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The Village Green, a 60-year-old planned community in Los Angeles with lush lawns and tree-lined paths, is an urban oasis to its residents.

May 21, 2000|DAN GORDON | SPECIAL TO THE TIMES

John Flanders used to envy his sister when he'd visit her and her family in their Westwood home.

"They have a sizable house with a backyard in a very nice family-oriented neighborhood," said Flanders, an entertainment-industry professional who was renting a two-bedroom apartment in the Westside community of Palms with his wife, Anne, and their children, Forrest and Saskia.

"I remember wondering whether I would ever be able to afford a place to raise kids where they had so much room and were safe."

The answer came last summer, when the Flanders were told about an unusual planned community just a few miles east of their Palms apartment.

The Village Green sounded too good to be true--a 69-acre complex of 629 condos and bungalows set among vast expanses of lush green grass and beautiful tree-lined walking paths. Parking was confined to the perimeter, leaving the inside of the complex free of traffic and city noise.

And yet, the Village Green was located in the heart of Los Angeles, spanning several city blocks near the intersection of South La Brea Avenue and Rodeo Road, in the flats of Baldwin Hills. The community is bounded by Rodeo on the north, Coliseum Street on the south, Sycamore Avenue on the east and Hauser Boulevard on the west.

The Village Green's convenience and serenity also came with a relatively modest price: The Flanders family found a three-bedroom, two-bathroom, 1,580-square-foot townhouse for $171,000.

"Try to find that anywhere else," Flanders said. "It took us about a minute after we saw this place to say, 'Yup.' "

It took Keta Hodgson less than that.

Hodgson, a cardiology research nurse, made up her mind to buy her one-bedroom, one-bathroom unit from a co-worker in 1993 the day the colleague, who was moving out of town, described the Village Green.

"I couldn't imagine that such a place would exist in Los Angeles without my knowing about it," Hodgson recalled, gazing out her living-room window at one of the greenbelts that dominate the view from almost anywhere inside the community. "Seeing all of this open space was breathtaking."

The Village Green was designed in the late 1930s by Los Angeles architects Reginald Johnson and Robert Alexander, in consultation with the renowned architect and city planner Clarence Stein.

Their vision, shaped by the Garden City movement that began in Great Britain in the late 19th century, was to develop a "superblock" of affordable urban housing in an aesthetically pleasing, safe, community-oriented environment in which automobile and pedestrian traffic were separated.

The developers planted nearly 2,000 trees--from sycamores, and elms to the more exotic types--creating an urban forest impenetrable by cars with the buildings connected by pedestrian walkways.

Today the trees are in full sprawl, on grounds that are--no doubt about it--green, save for the camellia and azalea bushes that provide touches of color.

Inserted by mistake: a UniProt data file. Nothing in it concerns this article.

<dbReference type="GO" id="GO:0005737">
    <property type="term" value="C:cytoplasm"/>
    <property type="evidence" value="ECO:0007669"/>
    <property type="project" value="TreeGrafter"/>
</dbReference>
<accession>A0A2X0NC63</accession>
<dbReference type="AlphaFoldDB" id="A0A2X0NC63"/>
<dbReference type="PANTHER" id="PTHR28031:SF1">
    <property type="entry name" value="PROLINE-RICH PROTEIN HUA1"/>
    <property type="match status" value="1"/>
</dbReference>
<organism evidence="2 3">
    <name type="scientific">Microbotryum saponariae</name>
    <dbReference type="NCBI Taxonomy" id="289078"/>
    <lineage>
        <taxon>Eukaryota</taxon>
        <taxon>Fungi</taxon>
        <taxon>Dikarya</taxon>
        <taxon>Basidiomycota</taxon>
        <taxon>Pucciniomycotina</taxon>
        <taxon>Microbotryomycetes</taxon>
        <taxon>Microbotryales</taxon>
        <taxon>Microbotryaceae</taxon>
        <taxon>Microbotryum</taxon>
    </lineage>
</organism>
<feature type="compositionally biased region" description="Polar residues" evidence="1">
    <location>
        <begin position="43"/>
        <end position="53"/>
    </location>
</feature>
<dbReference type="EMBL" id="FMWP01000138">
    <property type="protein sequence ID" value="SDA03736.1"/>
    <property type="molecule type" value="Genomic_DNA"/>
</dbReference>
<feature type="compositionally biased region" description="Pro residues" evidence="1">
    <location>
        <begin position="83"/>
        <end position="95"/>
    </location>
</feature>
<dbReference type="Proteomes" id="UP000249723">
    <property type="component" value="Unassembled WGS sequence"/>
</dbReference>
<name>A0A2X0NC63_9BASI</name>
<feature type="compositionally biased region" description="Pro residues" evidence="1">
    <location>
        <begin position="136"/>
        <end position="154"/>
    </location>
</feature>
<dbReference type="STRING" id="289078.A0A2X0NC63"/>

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Baldwin Hills Village, as the Village Green was originally called, opened in 1941. Stein later called the development one of the best realizations of his ideas for American city planning.

The complex has since served as a model for architecture and urban planning students and professionals. In 1993 it was added to the National Register of Historic Places.

Although some 1,500 people live in the Village Green, residents marvel at how unpopulated the grounds seem. On a walk around the complex during the week you're liable to cross paths with only a handful of friendly neighbors out for a stroll or relaxing on one of the park-style benches.

Other times, the only people to be seen are employees of the 24-hour patrol and escort service, the large crew of gardeners tending to the trees and flowers and the occasional resident using the pitch-and-putt golf course on the main lawn.

"In the summer I'll sit out on the green, with this incredible grass and these old-growth trees keeping me cool, and it might be an hour before someone will come walking along," Hodgson said.

For a multiunit development in Southern California, the Village Green has extremely low density, about 10 units per acre, with no building taller than two stories.

The effect is enhanced by the site planning. The units are grouped in 19 courts, which creates room for grassy areas on the interior (the main green and two side greens) and between the courts ("finger greens").

"The clustering leaves a lot of free space for planting, and the landscaping is very well done," said architect Robert Nicolais, a 20-year resident.

Nicolais said he sometimes feels as if his townhouse opens out onto New York's Central Park. "It's a beautiful place to walk around," he said, "just incredibly pleasant."

The Village Green typically attracts residents who cherish that tranquillity. "People aren't using these greens for big picnics," observed Debria Parker of Deloy Edwards Realtor in Ladera Heights.

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